Boom Boom Kark Kark Reggae Reggae Red Eyes

On 24/04/2016 I did my first trip to Old Moor. As a real novice I had no idea what to expect. By my local bird club had been the week before to see a bittern and had no luck so I went on my own. And I saw one - much to my amazment.

I dont know how many times I have been since - but  its a lot!  I have learned a bit too.   Yesterday the reed bed walk was quiet - that is nt a great variety of birds. But you could not really say quiet! Those gulls are back and there was some great gullantics going on. The noise was amazing and it made me wonder how many bird songs I had learned since my first visit. 

1. Black backed gulls go kark kark reggae reggae  - well that is what they sound like to me! 

2. The "Basil Brush" bird goes Boom Boom. 

3. Reed Buntings  make a pretty  sound including a tweet tweet tweet  Twt Twt Twt Tweel

4. Little Grebes - such a delight with their descending slightly frantic warble. 

and in the Tree Sparrow Farm was the quiet slightly melancholy whistle of the bull finch. 

  As there say on Radio 4 its amazing what you hear when you listen.  I was not lucky  enough to see a hare but a rabbit made an appearance instead. Ive no idea what noise they make if any.   

But popping back to the reedbed hide for a moment  I was watching a pochard. And a thought struck me. What advantage is there in having red eyes? I know a few species of bird who have these. I googled it and founf the following article - but you have to subscribe to read it all!

Can anyone help me on this question please? 

  • You had a lovely day out WB, loving your explanations of the bird sounds!!

    Beauty is in the eye of the beholder.

  • Lovely photos and descriptions of the various songs!
    Interesting question about red eyes. So, I looked it up too. From a quick search, it seems eye colour can develop according to habitat and or behaviour, eg I found woodland corvid species tend to have more colourful eyes than those from grasslands. Colour can also change with age (eg Bearded Tits) and maybe used as an indicator of adulthood or seniority and it can change when entering breeding plumage (eg pelicans) and so signify that. Thinking about it, it is mainly the diving ducks that have colourful eyes, eg Tufties, Goldeneye and Pochard. However, I didn't find anything to suggest people understand why a specific colour, like red or yellow, develops in any particular species.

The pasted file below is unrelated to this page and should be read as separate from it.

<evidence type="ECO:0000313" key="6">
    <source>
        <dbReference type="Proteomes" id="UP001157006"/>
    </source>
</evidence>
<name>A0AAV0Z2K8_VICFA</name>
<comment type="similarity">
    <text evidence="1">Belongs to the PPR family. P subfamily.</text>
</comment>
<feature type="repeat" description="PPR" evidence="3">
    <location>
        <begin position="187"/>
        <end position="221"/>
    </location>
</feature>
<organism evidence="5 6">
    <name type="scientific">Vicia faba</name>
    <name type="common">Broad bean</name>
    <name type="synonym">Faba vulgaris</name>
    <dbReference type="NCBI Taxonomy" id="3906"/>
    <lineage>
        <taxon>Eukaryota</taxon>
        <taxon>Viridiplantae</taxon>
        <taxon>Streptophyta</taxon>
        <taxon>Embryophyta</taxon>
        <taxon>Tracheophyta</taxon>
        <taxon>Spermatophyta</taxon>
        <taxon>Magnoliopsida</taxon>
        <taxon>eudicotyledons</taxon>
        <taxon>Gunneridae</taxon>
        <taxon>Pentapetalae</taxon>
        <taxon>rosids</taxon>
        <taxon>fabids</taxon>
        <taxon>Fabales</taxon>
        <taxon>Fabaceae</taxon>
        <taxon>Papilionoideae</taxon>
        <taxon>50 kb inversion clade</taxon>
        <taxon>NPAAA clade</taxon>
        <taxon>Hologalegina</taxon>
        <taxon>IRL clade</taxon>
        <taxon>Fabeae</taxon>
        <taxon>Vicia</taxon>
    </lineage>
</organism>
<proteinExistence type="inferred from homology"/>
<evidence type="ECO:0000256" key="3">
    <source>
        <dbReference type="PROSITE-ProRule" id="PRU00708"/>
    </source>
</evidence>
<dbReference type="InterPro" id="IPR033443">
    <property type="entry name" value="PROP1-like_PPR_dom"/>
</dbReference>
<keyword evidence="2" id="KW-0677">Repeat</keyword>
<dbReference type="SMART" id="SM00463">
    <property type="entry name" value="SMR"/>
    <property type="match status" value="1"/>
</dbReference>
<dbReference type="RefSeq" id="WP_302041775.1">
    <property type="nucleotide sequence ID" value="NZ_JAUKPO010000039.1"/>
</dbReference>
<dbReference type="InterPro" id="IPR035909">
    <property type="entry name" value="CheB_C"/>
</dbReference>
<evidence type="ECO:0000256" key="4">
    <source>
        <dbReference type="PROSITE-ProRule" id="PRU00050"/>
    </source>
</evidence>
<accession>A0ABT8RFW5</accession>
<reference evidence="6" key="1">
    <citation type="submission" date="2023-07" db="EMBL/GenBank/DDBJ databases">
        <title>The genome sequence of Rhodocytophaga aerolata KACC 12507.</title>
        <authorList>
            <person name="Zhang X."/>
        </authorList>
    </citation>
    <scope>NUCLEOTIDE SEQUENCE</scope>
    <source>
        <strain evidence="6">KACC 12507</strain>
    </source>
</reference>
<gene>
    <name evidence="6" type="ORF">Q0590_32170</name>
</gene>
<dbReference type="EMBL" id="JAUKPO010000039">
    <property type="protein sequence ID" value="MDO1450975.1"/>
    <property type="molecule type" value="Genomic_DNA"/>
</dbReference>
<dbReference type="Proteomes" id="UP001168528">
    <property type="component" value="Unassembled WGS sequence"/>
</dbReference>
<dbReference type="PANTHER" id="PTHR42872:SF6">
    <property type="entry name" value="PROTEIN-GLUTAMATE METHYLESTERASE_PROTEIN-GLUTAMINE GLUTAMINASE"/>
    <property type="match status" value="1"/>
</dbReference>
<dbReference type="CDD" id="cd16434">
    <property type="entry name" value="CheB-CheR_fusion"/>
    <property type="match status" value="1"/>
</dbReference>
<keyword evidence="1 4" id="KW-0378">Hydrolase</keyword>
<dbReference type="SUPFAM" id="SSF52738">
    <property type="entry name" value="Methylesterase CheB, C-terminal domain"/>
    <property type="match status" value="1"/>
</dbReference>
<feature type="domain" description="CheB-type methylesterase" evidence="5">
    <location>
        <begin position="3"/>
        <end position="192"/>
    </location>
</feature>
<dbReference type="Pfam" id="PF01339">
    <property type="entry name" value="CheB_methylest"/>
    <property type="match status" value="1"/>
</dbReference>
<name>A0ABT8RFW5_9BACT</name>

I can't read the New Scientist article either, but it seems to be about advantages for birds like Great Crested Grebes. As far as I know both sexes of GCGrebes have red eyes, so even if they find (or speculate) an advantage, I would be suspicious about applying this to Pochard, where only the male is red eyed. My guess for Pochard is that it is just part of breeding plumage in the male and the fact it is red isn't really indicative of anything, however I am just guessing from a quick and non-exhaustive search.


    Nige   Flickr

  • Thanks for that information Nigel O. I have a pal who might be able to get me the New Scientist peice. Its an interesting topic :-) .